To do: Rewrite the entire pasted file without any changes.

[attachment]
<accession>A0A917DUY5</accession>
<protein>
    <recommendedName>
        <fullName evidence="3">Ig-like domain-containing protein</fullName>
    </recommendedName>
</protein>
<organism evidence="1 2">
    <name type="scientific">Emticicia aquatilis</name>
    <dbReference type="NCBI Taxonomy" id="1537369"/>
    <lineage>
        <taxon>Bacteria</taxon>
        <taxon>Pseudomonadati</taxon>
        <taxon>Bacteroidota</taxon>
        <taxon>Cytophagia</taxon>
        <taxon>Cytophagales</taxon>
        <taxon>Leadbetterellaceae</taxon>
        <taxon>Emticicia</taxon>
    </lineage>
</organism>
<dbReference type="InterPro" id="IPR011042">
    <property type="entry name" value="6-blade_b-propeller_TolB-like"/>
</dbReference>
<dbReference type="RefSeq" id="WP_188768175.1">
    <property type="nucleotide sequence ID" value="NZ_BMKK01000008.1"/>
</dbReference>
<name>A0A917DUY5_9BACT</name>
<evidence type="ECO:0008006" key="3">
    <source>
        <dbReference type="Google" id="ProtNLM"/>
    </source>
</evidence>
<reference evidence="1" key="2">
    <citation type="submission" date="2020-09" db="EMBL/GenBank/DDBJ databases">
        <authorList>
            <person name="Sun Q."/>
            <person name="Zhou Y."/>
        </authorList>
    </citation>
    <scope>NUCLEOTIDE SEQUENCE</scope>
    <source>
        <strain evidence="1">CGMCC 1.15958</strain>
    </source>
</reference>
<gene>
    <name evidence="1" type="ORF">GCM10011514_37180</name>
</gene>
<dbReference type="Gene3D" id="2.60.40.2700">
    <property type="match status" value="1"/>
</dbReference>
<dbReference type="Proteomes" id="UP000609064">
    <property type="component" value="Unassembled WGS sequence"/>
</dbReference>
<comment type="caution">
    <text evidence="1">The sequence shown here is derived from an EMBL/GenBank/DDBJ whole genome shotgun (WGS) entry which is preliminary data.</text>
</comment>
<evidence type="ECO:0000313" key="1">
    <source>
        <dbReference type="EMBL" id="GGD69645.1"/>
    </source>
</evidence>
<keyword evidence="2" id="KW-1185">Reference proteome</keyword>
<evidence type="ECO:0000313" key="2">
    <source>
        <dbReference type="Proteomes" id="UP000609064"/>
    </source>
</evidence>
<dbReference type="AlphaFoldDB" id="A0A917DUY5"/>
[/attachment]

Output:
<accession>A0A917DUY5</accession>
<protein>
    <recommendedName>
        <fullName evidence="3">Ig-like domain-containing protein</fullName>
    </recommendedName>
</protein>
<organism evidence="1 2">
    <name type="scientific">Emticicia aquatilis</name>
    <dbReference type="NCBI Taxonomy" id="1537369"/>
    <lineage>
        <taxon>Bacteria</taxon>
        <taxon>Pseudomonadati</taxon>
        <taxon>Bacteroidota</taxon>
        <taxon>Cytophagia</taxon>
        <taxon>Cytophagales</taxon>
        <taxon>Leadbetterellaceae</taxon>
        <taxon>Emticicia</taxon>
    </lineage>
</organism>
<dbReference type="InterPro" id="IPR011042">
    <property type="entry name" value="6-blade_b-propeller_TolB-like"/>
</dbReference>
<dbReference type="RefSeq" id="WP_188768175.1">
    <property type="nucleotide sequence ID" value="NZ_BMKK01000008.1"/>
</dbReference>
<name>A0A917DUY5_9BACT</name>
<evidence type="ECO:0008006" key="3">
    <source>
        <dbReference type="Google" id="ProtNLM"/>
    </source>
</evidence>
<reference evidence="1" key="2">
    <citation type="submission" date="2020-09" db="EMBL/GenBank/DDBJ databases">
        <authorList>
            <person name="Sun Q."/>
            <person name="Zhou Y."/>
        </authorList>
    </citation>
    <scope>NUCLEOTIDE SEQUENCE</scope>
    <source>
        <strain evidence="1">CGMCC 1.15958</strain>
    </source>
</reference>
<gene>
    <name evidence="1" type="ORF">GCM10011514_37180</name>
</gene>
<dbReference type="Gene3D" id="2.60.40.2700">
    <property type="match status" value="1"/>
</dbReference>
<dbReference type="Proteomes" id="UP000609064">
    <property type="component" value="Unassembled WGS sequence"/>
</dbReference>
<comment type="caution">
    <text evidence="1">The sequence shown here is derived from an EMBL/GenBank/DDBJ whole genome shotgun (WGS) entry which is preliminary data.</text>
</comment>
<evidence type="ECO:0000313" key="1">
    <source>
        <dbReference type="EMBL" id="GGD69645.1"/>
    </source>
</evidence>
<keyword evidence="2" id="KW-1185">Reference proteome</keyword>
<evidence type="ECO:0000313" key="2">
    <source>
        <dbReference type="Proteomes" id="UP000609064"/>
    </source>
</evidence>
<dbReference type="AlphaFoldDB" id="A0A917DUY5"/>